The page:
As Bob Taylor would later tell his daughter, his first call working for Richmond Fire-Rescue was responding to a fatal, multi-vehicle crash on Westminster Highway.
It was back in the 1970s, and when Taylor got on scene the officer in charge told him to go into the bushes to retrieve one victim’s severed head. New on the job, Taylor put on gloves, readied a plastic bag and moved into the brush to collect it.
Responding to graphic, traumatic calls is part of every firefighter’s job. It takes a toll on anyone, and what makes it worse, said Fire Chief Tim Wilkinson, is the sense of helplessness that despite your best efforts, people still die.
But even though firefighting is a hard job, Taylor was good at it. He was brave, caring and “tough as nails,” his daughter Christy Judd told the Richmond News. He rose through the ranks to become a captain, and in 2004 was named Firefighter of the Year before being named Fire Captain and Crew of the Year in 2005.
“Being a firefighter was in my dad’s blood,” Judd said. “Saving people’s lives was what fed his soul.”
On Oct. 14, Taylor died by suicide. He was 65 and had been retired for about a decade.
He was dealing with post-traumatic stress disorder, his family said. It’s a mental illness that can develop following a traumatic event. It’s characterized by intrusive memories, flashbacks or nightmares and agitation or a feeling of numbness or detachment.
“He said he couldn’t stop the pounding in his brain,” Judd said.
It’s a disorder that’s more prevalent in first responders than the general population. One German study found that nearly 20 per cent of surveyed firefighters presented with symptoms of PTSD. A 2017 Canadian study that surveyed about 6,000 public safety personnel found that 45.5 per cent of them screened positive for “clinically significant symptom clusters consistent with one or more mental disorders."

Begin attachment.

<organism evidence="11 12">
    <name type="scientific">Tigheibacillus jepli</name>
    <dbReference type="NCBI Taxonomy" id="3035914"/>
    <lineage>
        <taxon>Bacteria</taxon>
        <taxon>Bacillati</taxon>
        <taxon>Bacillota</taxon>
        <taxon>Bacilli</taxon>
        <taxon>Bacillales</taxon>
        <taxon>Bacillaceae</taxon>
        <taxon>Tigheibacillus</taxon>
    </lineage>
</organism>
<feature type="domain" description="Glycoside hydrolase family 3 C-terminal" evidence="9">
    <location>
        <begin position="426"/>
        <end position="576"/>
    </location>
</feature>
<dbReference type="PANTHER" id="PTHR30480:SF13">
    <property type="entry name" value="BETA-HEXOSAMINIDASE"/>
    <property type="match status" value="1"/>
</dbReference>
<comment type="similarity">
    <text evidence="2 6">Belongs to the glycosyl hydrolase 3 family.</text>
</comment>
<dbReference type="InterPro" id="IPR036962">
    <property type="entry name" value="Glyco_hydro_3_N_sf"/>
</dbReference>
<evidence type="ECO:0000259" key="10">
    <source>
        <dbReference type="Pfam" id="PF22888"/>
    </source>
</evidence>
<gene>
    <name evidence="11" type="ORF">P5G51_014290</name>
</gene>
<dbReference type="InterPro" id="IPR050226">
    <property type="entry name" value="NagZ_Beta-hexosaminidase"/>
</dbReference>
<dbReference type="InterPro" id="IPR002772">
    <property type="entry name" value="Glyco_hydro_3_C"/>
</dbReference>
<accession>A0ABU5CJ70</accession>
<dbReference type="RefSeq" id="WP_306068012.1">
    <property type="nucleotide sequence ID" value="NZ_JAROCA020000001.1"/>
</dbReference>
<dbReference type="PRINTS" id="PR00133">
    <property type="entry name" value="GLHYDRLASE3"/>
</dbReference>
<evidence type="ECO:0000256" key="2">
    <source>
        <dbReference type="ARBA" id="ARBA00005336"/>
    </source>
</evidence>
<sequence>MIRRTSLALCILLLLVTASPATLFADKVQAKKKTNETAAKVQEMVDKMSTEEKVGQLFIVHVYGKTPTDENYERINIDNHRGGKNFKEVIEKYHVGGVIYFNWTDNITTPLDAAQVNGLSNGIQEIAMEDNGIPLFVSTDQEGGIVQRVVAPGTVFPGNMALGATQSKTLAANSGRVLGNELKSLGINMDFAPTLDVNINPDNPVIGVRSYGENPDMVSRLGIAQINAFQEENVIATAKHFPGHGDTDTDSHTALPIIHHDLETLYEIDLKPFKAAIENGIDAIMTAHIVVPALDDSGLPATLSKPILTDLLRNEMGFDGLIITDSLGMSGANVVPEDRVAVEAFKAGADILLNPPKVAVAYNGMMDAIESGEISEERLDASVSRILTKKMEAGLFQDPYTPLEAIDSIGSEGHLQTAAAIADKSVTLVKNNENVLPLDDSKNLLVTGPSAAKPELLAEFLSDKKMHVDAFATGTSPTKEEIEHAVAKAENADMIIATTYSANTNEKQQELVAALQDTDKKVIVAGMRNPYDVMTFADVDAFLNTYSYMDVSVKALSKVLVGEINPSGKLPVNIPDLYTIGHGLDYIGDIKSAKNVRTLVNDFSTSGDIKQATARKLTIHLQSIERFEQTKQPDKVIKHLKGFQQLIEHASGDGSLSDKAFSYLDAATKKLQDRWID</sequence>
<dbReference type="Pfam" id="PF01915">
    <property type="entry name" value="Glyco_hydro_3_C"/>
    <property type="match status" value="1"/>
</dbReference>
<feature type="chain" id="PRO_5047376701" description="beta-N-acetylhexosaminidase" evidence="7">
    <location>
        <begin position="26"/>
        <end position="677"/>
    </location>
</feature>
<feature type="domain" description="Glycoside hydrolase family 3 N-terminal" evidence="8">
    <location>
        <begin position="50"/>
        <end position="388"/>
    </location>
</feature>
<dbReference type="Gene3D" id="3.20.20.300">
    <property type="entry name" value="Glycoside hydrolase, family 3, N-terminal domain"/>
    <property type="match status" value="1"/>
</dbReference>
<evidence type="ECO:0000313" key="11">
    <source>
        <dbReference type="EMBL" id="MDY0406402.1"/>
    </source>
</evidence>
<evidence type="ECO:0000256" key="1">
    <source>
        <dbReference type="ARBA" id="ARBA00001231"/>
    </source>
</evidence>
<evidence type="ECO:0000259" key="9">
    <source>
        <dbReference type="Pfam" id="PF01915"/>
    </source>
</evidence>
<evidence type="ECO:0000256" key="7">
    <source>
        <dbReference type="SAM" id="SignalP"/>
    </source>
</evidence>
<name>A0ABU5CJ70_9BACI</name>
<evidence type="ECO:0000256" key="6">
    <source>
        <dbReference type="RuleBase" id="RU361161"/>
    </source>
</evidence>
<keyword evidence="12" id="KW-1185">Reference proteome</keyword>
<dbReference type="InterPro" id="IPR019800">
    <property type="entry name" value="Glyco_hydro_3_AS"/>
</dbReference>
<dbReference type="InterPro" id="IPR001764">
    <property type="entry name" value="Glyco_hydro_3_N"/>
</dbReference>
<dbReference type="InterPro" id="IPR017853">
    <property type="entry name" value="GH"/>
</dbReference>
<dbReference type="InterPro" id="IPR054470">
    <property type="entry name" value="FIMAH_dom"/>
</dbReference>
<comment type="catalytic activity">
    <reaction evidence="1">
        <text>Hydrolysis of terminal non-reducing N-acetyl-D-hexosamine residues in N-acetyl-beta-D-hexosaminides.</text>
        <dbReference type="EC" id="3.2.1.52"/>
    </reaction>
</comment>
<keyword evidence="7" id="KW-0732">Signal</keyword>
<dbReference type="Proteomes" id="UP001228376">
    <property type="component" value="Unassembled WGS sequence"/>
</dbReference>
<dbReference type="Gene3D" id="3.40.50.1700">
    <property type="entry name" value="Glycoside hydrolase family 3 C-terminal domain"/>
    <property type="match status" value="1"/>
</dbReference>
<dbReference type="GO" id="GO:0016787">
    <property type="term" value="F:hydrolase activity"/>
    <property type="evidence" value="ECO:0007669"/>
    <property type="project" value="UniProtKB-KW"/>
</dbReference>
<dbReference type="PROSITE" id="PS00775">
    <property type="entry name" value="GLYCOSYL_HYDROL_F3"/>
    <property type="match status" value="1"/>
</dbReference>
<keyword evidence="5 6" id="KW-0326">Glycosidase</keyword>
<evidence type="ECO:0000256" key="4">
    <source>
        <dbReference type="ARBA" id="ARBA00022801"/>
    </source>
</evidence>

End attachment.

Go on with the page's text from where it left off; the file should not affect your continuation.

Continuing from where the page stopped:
A U.S. firefighter’s foundation says that in any given year a department is four times more likely to experience a member dying by suicide than being killed in the line of duty.
Judd remembers her dad as “larger than life,” someone prone to doing random acts of kindness for strangers, like leaving a cold case of beer on his neighbour’s steps when he moved into his apartment.
Don Taylor, Bob’s younger brother, also remembers him as someone with a “passionate character.” The two were close, playing sports together and growing up on Francis Road in Richmond.
“I had it pretty easy growing up, because I was Bob Taylor’s little brother,” he said.
Taylor’s death is making the department’s current focus on mental health all the more pertinent and calling into question whether more can be done to help retirees.
Richmond Fire-Rescue focusing on mental health
Although firefighters have always been exposed to gruesome and disturbing situations, only recently has the profession begun to realize the immense mental toll those take. Several high-ranking members of Richmond’s fire department have noted the 180-degree shift the profession has made in the last decade or so, going from a place where a stoic attitude was prized to one where mental health is taken very seriously.
The Richmond department has implemented Critical Incident Stress Management sessions, where firefighters who go out on a traumatic call are taken aside and debriefed on their reactions afterwards. The department has also implemented mandatory mental health training courses like Resilient Minds and the Road to Mental Readiness.
“Basically, a person has a capacity to take on trauma. And we’re all a little bit different. We’ve taken on a bit more or a bit less. But once you’re full, you’re full. You can’t take any more,” Wilkinson said.
He hopes the department’s education efforts give them the ability to process and “shed” that trauma.
Jim Dickson, another Richmond firefighter, is a Resilient Minds trainer who delivers the program to his peers.
In the workshops, firefighters role play scenarios. Some involve responding to calls where a member of the public is in crisis. Other times, it’s a colleague.
“You definitely get a sense from the room that it’s not an easy topic, even though we’re just role playing. They’re not easy conversations -- but they’re necessary,” Dickson said.
Vancouver Fire-Rescue also implemented the program, and 70 per cent of members who went through it said they use the techniques regularly at work and at home.